Impacted Resident Testimony

Our Home As Refuge

by

At end of 1993 I had packed up my belongings, sold my house in Northern Virginia, and left the Washington, D.C area after 23 years of working for political campaign, non-profits and the Federal government. Heading west was an exciting journey into open spaces and new adventures.

By February I had, along with my soon to be new husband, chosen an eight year old house on six acres about a mile out of Erie, Colorado. We were excited to refocus our personal efforts on restoring this small piece of land back to the days before it was overgrazed by cattle.

Within a couple of years, we received a letter from an oil and gas drilling company stating that they were going to drill a well on the land. What ensued was a struggle over what our rights were and what the company wanted to pressure us into. In the end, they backed off and instead drilled down the hill from us after a developer paid them a large sum of money to slant drill under the land where they planned to build Northridge.

The consequence is that we are now surrounded by a constellation of wells that have moved closer and closer to houses, schools, and playgrounds. The stories of began to be reported of a rise in asthma, bronchitis, other respiratory ailments. Questions arose about the occurrence of cancers and heart disease, especially near oil and gas sites or downwind from them.

In the years to come, it was fairly quiet in the neighborhood. However, by 2006 we could count over 40 wells that had been placed in various locations in the area. Another boom would occur around 2016 when developers bought out farmers, and oil and gas rushed in to drill before houses could be built.

The consequence is that we are now surrounded by a constellation of wells that have moved closer and closer to houses, schools, and playgrounds. The stories began to be reported of a rise in asthma, bronchitis, other respiratory ailments. Questions arose about the occurrence of cancers and heart disease, especially near oil and gas sites or downwind from them.

A massive operation on the corner of County Line Road and Road 10 ½ left all of us with air, light and noise pollution. Our house vibrated 24 hours a day. Next a move to reopen old wells at the juncture of Road 1 ½ and Road 3, about a 1000 feet from our house, increased traffic, added flaring and more air and light pollution. On Christmas evening in 2017, as we accompanied our daughter and her family to their car, we were assaulted by a chemical smell so harsh that our eyes immediately teared up, and we were left with intense headaches. It would be the first of many such incidents.

Our twin granddaughters were attending Aspen Ridge in Erie when it was discovered that a well had been reopened in the field next to school and was blowing effluents onto the playground. And an old well was reopened behind my daughter’s home in Erie Highlands about 300 feet from their back porch. They have since moved.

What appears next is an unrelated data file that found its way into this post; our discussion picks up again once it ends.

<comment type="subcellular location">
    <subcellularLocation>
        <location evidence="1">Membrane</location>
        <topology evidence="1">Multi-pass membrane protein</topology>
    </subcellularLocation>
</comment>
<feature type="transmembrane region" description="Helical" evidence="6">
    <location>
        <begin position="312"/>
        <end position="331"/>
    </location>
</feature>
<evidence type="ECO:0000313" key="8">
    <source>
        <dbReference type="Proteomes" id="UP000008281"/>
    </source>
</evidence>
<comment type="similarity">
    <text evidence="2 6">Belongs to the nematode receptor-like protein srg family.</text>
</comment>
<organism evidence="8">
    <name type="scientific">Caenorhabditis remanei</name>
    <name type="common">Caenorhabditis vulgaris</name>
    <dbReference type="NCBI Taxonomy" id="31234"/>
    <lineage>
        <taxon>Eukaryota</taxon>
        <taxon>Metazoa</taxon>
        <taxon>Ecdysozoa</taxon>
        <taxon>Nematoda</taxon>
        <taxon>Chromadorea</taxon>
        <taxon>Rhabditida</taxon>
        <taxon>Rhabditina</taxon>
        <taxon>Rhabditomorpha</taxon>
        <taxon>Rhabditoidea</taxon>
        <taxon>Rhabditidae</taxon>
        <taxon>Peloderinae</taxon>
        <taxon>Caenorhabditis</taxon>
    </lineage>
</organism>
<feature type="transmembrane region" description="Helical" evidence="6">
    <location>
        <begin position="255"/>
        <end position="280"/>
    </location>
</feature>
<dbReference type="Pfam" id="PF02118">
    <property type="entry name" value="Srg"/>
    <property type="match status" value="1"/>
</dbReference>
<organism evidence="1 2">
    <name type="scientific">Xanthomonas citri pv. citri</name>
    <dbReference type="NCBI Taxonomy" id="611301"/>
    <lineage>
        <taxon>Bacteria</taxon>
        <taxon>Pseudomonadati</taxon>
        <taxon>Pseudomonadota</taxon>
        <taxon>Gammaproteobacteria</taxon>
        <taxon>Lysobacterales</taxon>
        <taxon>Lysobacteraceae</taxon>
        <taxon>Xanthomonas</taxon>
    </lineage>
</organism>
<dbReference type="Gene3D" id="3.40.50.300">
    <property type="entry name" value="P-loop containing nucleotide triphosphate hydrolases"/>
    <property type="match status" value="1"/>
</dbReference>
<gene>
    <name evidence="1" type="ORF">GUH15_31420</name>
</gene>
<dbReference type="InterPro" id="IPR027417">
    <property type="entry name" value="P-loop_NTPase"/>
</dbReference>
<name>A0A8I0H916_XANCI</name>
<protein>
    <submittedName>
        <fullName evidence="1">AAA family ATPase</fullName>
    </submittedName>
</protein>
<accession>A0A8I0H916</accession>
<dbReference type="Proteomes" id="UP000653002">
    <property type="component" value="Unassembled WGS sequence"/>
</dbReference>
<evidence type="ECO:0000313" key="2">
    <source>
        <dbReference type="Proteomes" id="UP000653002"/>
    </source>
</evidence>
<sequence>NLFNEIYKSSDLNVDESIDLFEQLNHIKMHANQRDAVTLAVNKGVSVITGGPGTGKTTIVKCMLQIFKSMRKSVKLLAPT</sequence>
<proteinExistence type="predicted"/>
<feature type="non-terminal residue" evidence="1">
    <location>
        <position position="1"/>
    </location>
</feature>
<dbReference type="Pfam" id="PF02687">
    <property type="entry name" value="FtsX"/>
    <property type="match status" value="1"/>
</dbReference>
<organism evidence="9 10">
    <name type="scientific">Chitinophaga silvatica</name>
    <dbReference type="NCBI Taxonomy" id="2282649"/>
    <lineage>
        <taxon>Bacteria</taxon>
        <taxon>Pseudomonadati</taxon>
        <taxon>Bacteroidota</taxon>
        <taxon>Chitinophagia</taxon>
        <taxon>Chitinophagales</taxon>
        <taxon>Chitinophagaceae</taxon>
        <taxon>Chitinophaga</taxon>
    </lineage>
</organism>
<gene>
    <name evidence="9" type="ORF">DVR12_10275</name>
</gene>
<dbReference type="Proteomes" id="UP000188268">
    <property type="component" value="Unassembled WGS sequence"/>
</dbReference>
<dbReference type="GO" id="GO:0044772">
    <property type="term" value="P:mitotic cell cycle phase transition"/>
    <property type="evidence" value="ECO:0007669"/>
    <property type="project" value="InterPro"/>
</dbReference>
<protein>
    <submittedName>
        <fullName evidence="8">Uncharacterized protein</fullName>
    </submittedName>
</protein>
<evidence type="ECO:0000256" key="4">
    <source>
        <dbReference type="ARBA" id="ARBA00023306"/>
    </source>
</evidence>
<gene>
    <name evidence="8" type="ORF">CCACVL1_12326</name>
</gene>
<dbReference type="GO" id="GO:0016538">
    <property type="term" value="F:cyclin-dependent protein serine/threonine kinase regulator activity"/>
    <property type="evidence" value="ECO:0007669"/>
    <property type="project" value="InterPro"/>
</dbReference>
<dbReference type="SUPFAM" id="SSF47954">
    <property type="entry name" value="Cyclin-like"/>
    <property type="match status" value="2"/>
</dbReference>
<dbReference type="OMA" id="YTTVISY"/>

A group of Erie citizens had a blood tests to see if there were any signs of effects from the pollution from the wells. My blood test showed a very high level of Benzene. Many residents found volatile organic compounds (VOCs) at beyond normal levels. For me, I have gone through three different detoxification programs and am now being monitored annually.

Since we live on a well for our water, we have done periodic tests. The Weld County Public Health Department has tested the water. And at least two independent environmental companies have done tests that include VOCs levels. It is not in the water, but all indications from air quality results suggest that the VOCs are in the air.

What do we do? We document the wells as indicated by the photos I have taken. Second, I file complaints with the COGCC. I have also written, texted and called members of the Colorado General Assembly. But most important, I have conducted over thirty tours of the Erie and Broomfield area to show elected and appointed officials and candidates what our community looks like. Aside from the data that is been collected, there are the stories of people who love their homes and communities and have been forced to move or go to extraordinary means to keep themselves safe and healthy.

One oil and gas company has stated that ‘this is what happens when you develop in an oil field.’ I have lived her for over 26 years. A few old tanks did not qualify it as an oil field. The open space around here was all agriculture land. With the current economic crisis and the pandemic perhaps oil and gas is finished for now. We need to be adapting our energy requirements to renewable sources. We also need to put the health and safety of our people first.

The consequence is that we are now surrounded by a constellation of wells that have moved closer and closer to houses, schools, and playgrounds. The stories began to be reported of a rise in asthma, bronchitis, other respiratory ailments. Questions arose about the occurrence of cancers and heart disease, especially near oil and gas sites or downwind from them.

Pat W., Erie